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Commercial Contracts Declared Void And Crucial Remarks

A void contract is a legally invalid contract. A void contract does not establish, alter, terminate civil rights and obligations of concerned parties from the moment it is created. With void contracts, both parties are released from the contractual obligations set forth in the original agreement. The original state that existed prior to the conclusion of the contract must be restored, the parties return to each other what they have received.

The main causes of void contracts are often attributed to the issues regarding illegal subject matters, non-conforming formalities, and singing against the will of concerning parties. Other situations when a contract declared void may involve unauthorized representatives who are not competent to sign the contract in accordance with the law or company charter.

When is a contract declared void?

After declaring a contract void, it is no longer valid and cannot be enforced. By law, a void contract may fall into the following categories:

  • Falsification
  • Breach of legal prohibitions or contravention of social morals
  • Being established and performed by minors, persons having lost their capacity for civil acts or having had their capacity for civil acts restricted, or persons having difficulty in awareness and control of their own acts
  • Being entered into by persons incapable of being aware of or controlling their acts
  • Misunderstandings
  • Deception, threat or coercion
  • Non-compliance with formality
  • Being signed without appropriate authorization
  • Impossibility of performing subject matter

In this article, we address the main causes of void contracts that firms may meet during the course of business, including:

  • Contracts void due to being signed without appropriate authorization 

Regarding the contracts signed by companies, it is important mentioning the role of the legal representative(s) in executing transactions. In most cases, commercial contracts are considered binding on the parties if they are signed by the legal representative, or the authorized representative, and stamped with the company’s seal.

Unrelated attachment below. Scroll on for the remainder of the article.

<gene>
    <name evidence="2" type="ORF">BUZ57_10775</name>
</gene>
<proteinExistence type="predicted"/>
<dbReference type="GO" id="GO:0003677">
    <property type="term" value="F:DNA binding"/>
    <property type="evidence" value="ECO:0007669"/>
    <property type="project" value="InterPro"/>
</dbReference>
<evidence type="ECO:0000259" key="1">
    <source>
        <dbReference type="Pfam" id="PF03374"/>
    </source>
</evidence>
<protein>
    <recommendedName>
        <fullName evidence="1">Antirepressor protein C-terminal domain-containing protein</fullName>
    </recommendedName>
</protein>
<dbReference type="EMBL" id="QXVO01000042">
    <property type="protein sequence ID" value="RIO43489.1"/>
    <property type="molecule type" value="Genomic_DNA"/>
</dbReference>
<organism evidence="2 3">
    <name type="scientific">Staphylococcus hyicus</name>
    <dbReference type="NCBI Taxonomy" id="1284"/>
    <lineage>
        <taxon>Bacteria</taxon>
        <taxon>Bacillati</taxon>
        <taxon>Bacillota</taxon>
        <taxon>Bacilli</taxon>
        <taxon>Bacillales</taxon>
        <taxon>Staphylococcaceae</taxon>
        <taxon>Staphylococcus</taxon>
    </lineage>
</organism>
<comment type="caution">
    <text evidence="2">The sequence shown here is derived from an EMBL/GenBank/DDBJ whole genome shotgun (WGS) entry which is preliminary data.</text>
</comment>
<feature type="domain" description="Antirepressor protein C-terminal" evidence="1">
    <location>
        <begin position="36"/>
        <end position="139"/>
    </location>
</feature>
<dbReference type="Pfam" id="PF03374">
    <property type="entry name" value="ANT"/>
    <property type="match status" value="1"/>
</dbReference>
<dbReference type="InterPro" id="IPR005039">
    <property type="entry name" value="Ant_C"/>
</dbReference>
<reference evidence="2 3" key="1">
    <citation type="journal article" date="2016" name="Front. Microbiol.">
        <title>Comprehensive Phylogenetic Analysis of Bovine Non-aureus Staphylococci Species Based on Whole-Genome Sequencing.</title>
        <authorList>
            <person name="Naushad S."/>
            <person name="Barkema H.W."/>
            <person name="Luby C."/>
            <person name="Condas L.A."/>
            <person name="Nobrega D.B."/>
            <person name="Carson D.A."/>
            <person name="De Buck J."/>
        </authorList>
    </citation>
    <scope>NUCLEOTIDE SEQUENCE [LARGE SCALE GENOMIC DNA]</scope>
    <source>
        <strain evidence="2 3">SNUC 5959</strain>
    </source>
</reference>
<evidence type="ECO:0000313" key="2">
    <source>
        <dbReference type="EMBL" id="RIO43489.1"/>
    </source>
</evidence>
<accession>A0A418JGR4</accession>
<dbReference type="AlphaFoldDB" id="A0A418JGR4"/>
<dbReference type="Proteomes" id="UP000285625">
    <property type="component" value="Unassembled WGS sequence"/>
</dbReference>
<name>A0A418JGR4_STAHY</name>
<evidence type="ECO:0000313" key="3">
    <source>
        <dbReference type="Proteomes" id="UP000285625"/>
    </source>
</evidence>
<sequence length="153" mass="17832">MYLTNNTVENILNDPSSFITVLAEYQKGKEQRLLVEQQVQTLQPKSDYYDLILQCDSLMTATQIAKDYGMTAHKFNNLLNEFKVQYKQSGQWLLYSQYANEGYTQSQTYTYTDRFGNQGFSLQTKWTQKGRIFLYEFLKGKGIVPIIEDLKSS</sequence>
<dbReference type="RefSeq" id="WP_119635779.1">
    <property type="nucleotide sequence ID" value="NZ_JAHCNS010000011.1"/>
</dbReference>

However, in some cases where, according to the provisions of law or the company’s charter, it is necessary to have a decision approved by the Board of Members (limited companies), the General Meeting of Sharholders or the Board of Directors (joint stock companies) before signing the contract. The conclusion of a contract without the approval of these authorities may result in the contract being declared void.

The following specific transactions are some examples.       

  • Transactions of selling assets with a value of (i) 50% or more of the total value of assets recorded in the latest financial statement of the company or (ii) a smaller percentage or value specified in the company’s charte These transactions are subject to approval authority of the Members’ Council of limited companies.
  • Contracts of purchase, sale, borrowing, lending and other contracts and transactions with a value of 35% or more of the total value of assets recorded in the company’s most recent financial statement, unless otherwise another ratio or value is stated in the company’s charter. These transactions are subject to the approval authority of the Board of Directors of joint-stock companies.
  • Decisions to invest in or sell assets valued at 35% or more of the total value of assets recorded in the company’s most recent financial statement, unless otherwise another ratio or value is stated in the company’s charter. These transactions are subject to the approval authority of the General Meeting of Shareholders of joint-stock companies.